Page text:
Clouds – Kinect Experimental 3D Cinema

Posted filed under3D, Computer Art, Film, Games, Technology, Video Art, Videos.


What happens if you connect a Kinect, that popular motion sensing input device for the Xbox 360 game console, with a video camera and start playing around with it? Well, the talented boys and girls of Deepspeed Media gave it a try and here are some of the results.

Clouds

Clouds is a computational documentary featuring hackers and media artists in dialogue about code, culture and the future of visualization. This is a preview of a feature length production to be released later this year.

By Jonathan Minard (deepspeedmedia.com/) and James George (jamesgeorge.org/)

Supported by:
The STUDIO for Creative Inquiry
Art && Code festival 2011
RESONATE festival 2012
Eyebeam Art+Technology Center
Made with RGBDToolkit.com – Find out more on their site

Check out the Kinect+SLR Filmmaking Workshop at Hangar Barcelona to get a better understanding what’s actually going on here:

A multidimenionsal hello from all the enthusiastic participants at the RGBD Workshop at Hangar Barcelona.
Made with rgbdtoolkit (rgbdtoolkit.com + rgbd.tumblr.com), developed with support from the STUDIO for Creative Inquiry at Carnegie Mellon University (studioforcreativeinquiry.org/)

Golan Levin’s AMA Video Uses Experimental 3D Cinema

Golan Levin is a creator, performer, innovator, engineer and MIT graduate whose work has been seen around the world, and FITC gave you the opportunity to ask him anything via Reddit. Golan has answered your questions in the video below, which was created by James George (@obviousjim) and Jonathan Minard (@deepspeedmedia), artists-in-residence at Golan’s lab who are researching new forms of experimental 3D cinema.

The work of James George and Jonathan Minard explores the notion of “re-photography”, in which otherwise frozen moments in time may be visualized from new points of view. Despite the sometimes wildly moving camera, the video was in fact shot with a stationary Kinect-like depth sensor coupled to a digital SLR video camera. To compose their shots, the filmmakers developed custom openFrameworks software that aligns and combines color video and depth data into a dynamic sculptural relief.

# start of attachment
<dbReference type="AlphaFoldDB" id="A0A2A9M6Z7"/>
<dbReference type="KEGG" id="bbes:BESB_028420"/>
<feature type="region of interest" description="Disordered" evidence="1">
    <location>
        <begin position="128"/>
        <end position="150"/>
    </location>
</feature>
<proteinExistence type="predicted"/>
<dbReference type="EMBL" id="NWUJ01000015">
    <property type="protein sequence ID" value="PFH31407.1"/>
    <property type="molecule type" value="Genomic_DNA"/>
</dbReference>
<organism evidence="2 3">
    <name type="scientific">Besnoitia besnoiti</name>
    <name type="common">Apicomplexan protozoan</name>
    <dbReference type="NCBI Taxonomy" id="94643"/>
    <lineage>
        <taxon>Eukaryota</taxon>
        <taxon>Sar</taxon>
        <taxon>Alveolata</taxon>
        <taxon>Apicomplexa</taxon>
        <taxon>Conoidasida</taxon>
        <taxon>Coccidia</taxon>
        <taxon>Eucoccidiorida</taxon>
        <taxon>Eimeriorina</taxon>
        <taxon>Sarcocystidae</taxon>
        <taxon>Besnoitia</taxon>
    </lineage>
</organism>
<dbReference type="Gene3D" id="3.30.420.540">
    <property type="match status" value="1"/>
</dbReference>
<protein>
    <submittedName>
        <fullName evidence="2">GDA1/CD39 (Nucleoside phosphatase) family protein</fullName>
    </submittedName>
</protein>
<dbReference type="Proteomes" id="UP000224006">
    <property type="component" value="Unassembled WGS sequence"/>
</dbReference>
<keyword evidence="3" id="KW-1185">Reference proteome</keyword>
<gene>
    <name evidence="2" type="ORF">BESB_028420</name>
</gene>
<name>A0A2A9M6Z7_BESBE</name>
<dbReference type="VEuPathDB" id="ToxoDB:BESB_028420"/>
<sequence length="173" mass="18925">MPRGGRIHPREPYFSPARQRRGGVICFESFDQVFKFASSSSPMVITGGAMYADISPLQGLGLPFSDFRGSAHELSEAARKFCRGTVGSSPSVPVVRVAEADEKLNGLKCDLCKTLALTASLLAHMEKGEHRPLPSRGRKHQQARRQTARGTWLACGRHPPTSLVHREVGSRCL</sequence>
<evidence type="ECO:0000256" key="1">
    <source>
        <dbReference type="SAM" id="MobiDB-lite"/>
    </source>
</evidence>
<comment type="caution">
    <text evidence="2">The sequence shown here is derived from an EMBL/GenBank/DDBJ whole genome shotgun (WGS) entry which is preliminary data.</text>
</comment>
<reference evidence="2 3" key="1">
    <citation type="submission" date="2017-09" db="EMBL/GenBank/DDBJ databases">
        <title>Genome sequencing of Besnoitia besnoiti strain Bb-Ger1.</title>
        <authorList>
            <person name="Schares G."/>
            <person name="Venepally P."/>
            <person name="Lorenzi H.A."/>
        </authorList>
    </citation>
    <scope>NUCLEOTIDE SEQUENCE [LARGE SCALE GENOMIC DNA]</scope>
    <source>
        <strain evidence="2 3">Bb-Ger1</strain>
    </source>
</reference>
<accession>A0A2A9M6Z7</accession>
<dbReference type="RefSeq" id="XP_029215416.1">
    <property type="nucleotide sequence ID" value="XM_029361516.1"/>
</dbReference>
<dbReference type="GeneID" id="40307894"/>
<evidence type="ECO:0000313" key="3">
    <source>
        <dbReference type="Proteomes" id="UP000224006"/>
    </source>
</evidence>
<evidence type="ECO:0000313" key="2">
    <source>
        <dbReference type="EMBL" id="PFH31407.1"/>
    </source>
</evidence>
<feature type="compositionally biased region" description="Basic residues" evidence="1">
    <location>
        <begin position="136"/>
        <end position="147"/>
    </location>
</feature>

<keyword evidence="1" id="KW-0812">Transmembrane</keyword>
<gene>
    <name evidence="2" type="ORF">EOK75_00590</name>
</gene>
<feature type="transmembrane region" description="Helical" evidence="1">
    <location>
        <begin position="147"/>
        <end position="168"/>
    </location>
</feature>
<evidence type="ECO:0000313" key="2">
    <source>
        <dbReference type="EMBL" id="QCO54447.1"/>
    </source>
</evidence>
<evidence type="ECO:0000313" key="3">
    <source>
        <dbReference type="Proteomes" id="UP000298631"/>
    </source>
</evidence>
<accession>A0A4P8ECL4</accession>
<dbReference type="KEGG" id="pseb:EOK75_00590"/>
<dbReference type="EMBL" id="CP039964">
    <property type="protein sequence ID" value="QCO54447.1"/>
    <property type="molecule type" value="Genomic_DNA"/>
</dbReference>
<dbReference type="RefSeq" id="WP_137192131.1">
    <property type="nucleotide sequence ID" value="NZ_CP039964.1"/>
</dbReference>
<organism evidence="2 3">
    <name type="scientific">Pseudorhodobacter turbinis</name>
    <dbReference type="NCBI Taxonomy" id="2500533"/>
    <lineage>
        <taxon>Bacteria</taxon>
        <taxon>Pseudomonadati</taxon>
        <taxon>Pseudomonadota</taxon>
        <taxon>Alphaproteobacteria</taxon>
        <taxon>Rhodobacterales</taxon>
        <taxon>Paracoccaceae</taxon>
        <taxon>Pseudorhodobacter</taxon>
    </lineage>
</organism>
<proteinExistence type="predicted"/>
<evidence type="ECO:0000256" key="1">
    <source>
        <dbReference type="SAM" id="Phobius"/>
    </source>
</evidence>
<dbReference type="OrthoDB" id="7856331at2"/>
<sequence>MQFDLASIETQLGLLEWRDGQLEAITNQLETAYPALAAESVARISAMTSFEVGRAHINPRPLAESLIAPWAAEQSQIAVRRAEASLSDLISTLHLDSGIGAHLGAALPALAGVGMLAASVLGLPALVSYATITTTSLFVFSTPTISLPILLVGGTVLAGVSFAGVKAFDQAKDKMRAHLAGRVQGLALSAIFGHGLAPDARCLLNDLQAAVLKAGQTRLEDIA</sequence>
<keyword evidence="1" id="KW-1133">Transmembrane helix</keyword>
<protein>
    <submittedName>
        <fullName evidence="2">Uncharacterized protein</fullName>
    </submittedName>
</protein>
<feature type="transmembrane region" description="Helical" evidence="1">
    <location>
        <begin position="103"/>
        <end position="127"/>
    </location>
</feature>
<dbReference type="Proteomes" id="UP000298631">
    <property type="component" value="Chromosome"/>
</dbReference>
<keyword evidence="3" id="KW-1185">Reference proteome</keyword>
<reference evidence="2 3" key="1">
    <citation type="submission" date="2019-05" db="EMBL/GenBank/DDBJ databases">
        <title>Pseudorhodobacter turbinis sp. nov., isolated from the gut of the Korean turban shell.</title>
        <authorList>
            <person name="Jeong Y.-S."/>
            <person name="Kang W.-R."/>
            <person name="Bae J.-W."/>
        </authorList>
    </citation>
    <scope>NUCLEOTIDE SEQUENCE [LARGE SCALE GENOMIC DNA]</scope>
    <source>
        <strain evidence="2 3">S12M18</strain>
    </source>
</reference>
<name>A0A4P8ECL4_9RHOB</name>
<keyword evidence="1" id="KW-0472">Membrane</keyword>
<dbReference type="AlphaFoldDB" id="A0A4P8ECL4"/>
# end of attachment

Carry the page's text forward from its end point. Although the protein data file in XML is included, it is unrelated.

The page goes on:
In a process of “virtual cinematography”, James and Jonathan rephotographed Golan’s 3D likeness — selecting new angles, dollying, and zooming — to compose new perspectives on the data as if playing a video game. Fixed camerawork is thus transformed into a malleable and negotiable post-process, in which shots can be carefully recomposed to highlight and inflect different latent meanings.

This experiment developed out of concepts and collaborations born at Art && Code, a conference on 3D sensing and visualization organized by Golan’s laboratory, the STUDIO for Creative Inquiry at Carnegie Mellon University. Artist-hackers assembled to explore the artistic, technical, tactical and cultural potentials of low-cost depth sensors, such as the Kinect. As an outcome of the conference, James George, a creative coder interested in cinema, and Jonathan Minard, a documentary filmmaker interested in new-media technology, are now collaborating on the development of open-source tools and techniques for augmenting high-resolution video with depth information.

Don’t miss Golan Levin at FITC Amsterdam 2012, he’ll be presenting Machine Code and Visual Culture.